Pa. firefighters rally at state Capitol for online fundraisers

Volunteer fire companies were forced to halt their online raffles after state officials said they were illegal

Steve Marroni

HARRISBURG, Pa. — It’s hard enough to be a volunteer firefighter. They rush into burning buildings. They get up in the middle of the night to battle blazes. They save lives.

“I personally don’t think you should be selling hoagies in the rain, in the freezing cold, on the weekend,” Pennsylvania state Rep. Ryan Warner, R- Fayette County, told a group of firefighters assembled at the state Capitol Monday morning.

Pennsylvania firefighters rallied at the state Capitol on Monday to call for legislation that would allow them to continue their online fundraisers during the COVID-19 pandemic.
Pennsylvania firefighters rallied at the state Capitol on Monday to call for legislation that would allow them to continue their online fundraisers during the COVID-19 pandemic. (Photo/Steve Marroni,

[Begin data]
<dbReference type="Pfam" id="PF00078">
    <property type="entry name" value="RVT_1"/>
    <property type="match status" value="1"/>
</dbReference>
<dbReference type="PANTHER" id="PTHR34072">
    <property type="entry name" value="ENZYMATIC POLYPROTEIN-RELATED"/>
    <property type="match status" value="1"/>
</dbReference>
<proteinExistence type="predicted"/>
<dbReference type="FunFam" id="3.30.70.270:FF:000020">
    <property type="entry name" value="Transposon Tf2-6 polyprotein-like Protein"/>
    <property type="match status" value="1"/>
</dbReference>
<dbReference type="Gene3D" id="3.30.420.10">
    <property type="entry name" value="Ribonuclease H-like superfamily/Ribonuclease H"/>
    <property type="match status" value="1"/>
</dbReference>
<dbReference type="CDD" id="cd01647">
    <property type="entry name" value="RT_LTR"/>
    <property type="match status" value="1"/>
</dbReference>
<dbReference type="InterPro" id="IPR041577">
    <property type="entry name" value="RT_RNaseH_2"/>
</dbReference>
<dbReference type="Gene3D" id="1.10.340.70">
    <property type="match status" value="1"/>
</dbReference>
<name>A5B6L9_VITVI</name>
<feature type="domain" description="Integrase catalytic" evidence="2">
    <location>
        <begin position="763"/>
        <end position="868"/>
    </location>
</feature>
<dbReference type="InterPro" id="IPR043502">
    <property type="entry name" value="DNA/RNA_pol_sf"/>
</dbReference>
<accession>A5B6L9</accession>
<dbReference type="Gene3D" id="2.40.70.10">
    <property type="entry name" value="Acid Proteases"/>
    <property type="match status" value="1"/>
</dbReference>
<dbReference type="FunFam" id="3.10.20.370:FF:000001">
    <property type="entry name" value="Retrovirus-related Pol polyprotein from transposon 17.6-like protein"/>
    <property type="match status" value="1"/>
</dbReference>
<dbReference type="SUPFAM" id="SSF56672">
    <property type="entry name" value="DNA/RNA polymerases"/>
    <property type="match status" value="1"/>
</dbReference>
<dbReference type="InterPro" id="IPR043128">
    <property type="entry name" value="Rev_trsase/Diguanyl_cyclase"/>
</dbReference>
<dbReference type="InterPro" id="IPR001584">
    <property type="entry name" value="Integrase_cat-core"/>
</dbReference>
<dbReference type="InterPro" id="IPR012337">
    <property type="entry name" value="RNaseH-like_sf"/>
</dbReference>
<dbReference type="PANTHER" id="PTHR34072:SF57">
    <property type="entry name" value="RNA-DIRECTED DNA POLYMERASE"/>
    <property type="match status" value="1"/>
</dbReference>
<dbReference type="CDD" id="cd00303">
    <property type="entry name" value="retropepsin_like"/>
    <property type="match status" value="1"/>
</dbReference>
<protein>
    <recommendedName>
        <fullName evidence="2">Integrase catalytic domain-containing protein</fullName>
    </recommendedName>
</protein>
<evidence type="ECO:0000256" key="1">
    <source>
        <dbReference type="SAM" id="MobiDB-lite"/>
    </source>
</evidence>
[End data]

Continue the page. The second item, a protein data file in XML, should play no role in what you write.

He’s hoping his recently introduced legislation will do just that – take some of the burden of fundraising off of firefighters.

Fundraisers are what pay the bills for Pennsylvania’s volunteer fire companies, but the coronavirus pandemic brought these efforts to a halt with restrictions on in-person gatherings.

At first, some fire companies were holding online raffles, and that was working great, until they were contacted by the state police and their county treasurers’ offices, saying under their small-games-of-chance licenses, they were not permitted to accept credit or debit card payments. That meant cash payments for raffles and pull-tab tickets, which was next to impossible with the elimination of in-person events.